Previously, I posted a link to a Tennessee bill which gives permission to counselors to refer clients over conflicts with a counselor’s “sincerely held beliefs.”
Last week, Tennessee Governor Bill Haslam signed the bill into law. His reasoning was summarized in a statement after he signed the bill:
The following is the Gov. Haslam’s statement on Senate Bill 1556 (http://www.capitol.tn.gov/Bills/109/Amend/HA1006.pdf):
“Although Senate Bill 1556 has received attention for its perceived focus, my job is to look at the actual substance of the legislation. After considerable thought and discussion with counselors both for and against the bill, I have decided to sign Senate Bill 1556. There are two key provisions of this legislation that addressed concerns I had about clients not receiving care. First, the bill clearly states that it ‘shall not apply to a counselor or therapist when an individual seeking or undergoing counseling is in imminent danger of harming themselves or others.’ Secondly, the bill requires that any counselor or therapist who feels they cannot serve a client due to the counselor’s sincerely held principles must coordinate a referral of the client to another counselor or therapist who will provide the counseling or therapy,” Haslam said.
“The substance of this bill doesn’t address a group, issue or belief system. Rather, it allows counselors – just as we allow other professionals like doctors and lawyers – to refer a client to another counselor when the goals or behaviors would violate a sincerely held principle. I believe it is reasonable to allow these professionals to determine if and when an individual would be better served by another counselor better suited to meet his or her needs.”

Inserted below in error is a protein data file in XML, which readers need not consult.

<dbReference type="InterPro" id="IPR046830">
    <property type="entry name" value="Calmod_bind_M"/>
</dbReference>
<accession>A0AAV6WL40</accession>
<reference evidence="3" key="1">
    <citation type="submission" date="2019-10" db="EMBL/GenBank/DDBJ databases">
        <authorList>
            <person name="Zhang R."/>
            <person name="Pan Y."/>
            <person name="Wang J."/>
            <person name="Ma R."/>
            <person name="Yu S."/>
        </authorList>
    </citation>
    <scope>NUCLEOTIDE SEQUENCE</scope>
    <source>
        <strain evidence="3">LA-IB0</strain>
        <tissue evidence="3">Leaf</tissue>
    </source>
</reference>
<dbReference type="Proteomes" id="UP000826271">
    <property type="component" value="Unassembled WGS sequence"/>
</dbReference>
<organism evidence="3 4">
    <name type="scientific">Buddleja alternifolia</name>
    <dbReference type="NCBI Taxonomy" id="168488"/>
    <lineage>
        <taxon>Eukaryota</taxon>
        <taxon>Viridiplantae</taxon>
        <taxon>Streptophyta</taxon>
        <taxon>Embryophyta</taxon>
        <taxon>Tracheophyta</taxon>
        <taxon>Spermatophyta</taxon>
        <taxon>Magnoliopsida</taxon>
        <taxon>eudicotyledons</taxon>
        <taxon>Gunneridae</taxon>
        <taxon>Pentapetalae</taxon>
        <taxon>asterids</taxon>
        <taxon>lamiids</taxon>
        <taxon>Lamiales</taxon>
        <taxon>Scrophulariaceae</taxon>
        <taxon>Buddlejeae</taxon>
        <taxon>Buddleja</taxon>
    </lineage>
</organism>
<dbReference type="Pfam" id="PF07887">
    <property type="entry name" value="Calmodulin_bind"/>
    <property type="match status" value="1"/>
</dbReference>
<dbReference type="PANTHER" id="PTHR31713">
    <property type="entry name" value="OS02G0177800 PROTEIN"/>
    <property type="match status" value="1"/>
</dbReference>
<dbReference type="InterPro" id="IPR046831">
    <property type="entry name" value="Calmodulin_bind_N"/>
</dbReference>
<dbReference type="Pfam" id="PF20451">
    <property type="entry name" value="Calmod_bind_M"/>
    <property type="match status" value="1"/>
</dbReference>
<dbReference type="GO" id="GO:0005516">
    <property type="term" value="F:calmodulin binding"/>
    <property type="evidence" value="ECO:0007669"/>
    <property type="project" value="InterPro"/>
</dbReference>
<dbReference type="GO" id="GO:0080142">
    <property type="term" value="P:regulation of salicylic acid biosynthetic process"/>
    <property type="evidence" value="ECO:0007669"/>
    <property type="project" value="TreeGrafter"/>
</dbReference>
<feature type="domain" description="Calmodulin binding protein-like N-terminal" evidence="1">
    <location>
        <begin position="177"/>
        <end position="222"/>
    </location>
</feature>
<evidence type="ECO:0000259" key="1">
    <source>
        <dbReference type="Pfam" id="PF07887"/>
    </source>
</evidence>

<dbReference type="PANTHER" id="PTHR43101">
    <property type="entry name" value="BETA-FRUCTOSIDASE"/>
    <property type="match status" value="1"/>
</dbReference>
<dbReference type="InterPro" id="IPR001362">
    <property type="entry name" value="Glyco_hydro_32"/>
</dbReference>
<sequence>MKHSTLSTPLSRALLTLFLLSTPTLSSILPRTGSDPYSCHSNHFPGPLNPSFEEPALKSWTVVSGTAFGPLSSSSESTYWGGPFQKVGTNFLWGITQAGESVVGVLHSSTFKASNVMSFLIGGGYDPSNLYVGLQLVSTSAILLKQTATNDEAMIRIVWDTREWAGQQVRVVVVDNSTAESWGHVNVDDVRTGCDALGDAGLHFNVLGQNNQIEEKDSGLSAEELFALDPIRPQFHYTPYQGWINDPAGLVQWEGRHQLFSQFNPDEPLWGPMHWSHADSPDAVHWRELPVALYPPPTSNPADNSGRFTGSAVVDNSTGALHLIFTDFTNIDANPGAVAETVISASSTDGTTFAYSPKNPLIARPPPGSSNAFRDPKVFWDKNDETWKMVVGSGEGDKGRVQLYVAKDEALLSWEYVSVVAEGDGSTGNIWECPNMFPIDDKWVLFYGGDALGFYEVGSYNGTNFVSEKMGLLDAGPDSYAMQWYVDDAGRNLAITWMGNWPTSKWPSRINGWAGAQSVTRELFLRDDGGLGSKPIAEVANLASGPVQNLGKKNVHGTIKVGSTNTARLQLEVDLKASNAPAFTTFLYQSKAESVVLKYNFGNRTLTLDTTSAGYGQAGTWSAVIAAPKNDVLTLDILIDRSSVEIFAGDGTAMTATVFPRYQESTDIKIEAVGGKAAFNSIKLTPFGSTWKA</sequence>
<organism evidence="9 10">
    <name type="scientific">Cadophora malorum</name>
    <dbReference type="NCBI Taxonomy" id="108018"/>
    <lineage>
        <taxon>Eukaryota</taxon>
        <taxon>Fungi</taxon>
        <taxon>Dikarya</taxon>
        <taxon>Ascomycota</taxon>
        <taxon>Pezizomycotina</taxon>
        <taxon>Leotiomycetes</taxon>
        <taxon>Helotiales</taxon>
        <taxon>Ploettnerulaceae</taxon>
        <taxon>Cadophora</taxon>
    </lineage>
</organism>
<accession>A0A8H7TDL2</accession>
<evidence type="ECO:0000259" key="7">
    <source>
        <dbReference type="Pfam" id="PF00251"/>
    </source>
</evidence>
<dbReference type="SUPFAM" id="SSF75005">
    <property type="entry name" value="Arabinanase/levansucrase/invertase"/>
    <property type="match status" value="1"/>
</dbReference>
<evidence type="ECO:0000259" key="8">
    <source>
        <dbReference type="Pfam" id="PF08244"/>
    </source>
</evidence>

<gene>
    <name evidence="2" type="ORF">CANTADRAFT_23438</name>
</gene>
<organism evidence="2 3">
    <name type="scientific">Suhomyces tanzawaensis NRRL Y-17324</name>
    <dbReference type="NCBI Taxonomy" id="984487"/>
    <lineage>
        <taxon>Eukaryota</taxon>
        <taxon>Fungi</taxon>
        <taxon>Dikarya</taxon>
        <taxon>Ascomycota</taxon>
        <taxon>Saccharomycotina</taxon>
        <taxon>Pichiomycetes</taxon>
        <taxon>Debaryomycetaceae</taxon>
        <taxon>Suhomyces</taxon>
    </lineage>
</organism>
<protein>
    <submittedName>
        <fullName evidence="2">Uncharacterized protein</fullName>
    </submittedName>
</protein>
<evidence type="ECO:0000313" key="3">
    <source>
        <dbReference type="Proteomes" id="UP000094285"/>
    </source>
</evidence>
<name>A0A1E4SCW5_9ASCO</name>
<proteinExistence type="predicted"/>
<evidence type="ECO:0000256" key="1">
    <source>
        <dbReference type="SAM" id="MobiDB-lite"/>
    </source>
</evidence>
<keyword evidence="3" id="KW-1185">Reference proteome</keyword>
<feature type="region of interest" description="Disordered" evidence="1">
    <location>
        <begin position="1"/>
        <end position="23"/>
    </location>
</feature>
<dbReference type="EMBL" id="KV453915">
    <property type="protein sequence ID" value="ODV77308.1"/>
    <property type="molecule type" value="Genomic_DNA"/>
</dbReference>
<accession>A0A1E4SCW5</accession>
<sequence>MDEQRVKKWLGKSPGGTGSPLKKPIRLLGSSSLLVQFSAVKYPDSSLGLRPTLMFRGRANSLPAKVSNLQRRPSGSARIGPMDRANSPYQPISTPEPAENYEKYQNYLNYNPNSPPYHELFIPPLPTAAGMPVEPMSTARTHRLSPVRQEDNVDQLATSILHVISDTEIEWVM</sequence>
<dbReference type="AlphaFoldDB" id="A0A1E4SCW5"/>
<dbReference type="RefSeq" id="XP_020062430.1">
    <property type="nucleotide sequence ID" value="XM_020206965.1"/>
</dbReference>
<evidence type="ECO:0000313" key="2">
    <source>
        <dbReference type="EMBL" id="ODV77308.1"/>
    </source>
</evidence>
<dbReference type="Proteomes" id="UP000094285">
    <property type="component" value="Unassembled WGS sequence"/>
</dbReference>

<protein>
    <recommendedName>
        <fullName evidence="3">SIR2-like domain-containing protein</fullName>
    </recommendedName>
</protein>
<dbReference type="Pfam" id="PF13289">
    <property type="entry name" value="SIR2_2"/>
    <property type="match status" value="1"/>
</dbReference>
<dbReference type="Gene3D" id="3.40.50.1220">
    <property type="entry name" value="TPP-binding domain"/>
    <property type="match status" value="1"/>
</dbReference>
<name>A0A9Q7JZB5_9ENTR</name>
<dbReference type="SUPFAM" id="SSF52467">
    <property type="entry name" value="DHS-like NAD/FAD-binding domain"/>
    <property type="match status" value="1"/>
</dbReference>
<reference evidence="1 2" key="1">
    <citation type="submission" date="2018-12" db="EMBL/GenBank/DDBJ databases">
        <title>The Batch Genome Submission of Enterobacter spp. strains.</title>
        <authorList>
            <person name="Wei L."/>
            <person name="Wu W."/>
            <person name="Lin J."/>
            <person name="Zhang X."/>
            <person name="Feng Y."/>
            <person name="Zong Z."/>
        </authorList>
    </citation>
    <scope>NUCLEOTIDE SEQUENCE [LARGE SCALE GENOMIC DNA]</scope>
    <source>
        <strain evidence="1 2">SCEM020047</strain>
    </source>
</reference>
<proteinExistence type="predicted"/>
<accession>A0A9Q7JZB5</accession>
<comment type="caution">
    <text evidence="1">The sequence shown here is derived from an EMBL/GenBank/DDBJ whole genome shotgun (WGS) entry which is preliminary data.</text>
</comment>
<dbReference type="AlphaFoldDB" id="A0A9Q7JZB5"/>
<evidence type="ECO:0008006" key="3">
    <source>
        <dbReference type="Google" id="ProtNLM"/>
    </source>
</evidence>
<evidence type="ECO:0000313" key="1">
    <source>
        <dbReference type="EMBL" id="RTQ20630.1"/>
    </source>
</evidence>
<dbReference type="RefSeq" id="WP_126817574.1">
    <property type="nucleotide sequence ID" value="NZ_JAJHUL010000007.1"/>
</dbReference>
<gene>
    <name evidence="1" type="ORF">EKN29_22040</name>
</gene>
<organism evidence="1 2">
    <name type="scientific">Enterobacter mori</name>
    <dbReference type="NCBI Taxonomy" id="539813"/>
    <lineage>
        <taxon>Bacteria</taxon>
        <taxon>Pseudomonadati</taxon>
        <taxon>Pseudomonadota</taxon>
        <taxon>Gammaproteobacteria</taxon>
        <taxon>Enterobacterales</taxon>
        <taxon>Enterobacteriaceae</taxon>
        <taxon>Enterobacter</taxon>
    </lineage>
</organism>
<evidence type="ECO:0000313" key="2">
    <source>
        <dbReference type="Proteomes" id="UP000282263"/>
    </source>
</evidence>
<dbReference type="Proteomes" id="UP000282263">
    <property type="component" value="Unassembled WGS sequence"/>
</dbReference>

The bill was signed by the speakers on April 13 and transmitted to the governor for action on April 15.
The bill language is available at http://www.capitol.tn.gov/Bills/109/Amend/HA1006.pdf.
While I appreciate the amendments requiring care in cases of homicidal or suicidal risk, I don’t support this bill. This bill allows discriminatory actions toward anyone, including religious people, based on a vague condition of a counselor’s conflict involving “sincerely held principles.” While I believe some conflicts could be so great that a referral would be the best course of action in the immediate situation, this bill points counselors in another direction. For mental health care to be fully integrated with health care, a value of treating all people is required. I don’t want a health care system where providers are allowed to delay care based on personal disagreements with patients. I do think providers should be allowed to decline performing certain treatments (e.g., abortion, hypnosis, EMDR, etc.) but I don’t think a referral based on personal disagreement should be the norm in health care.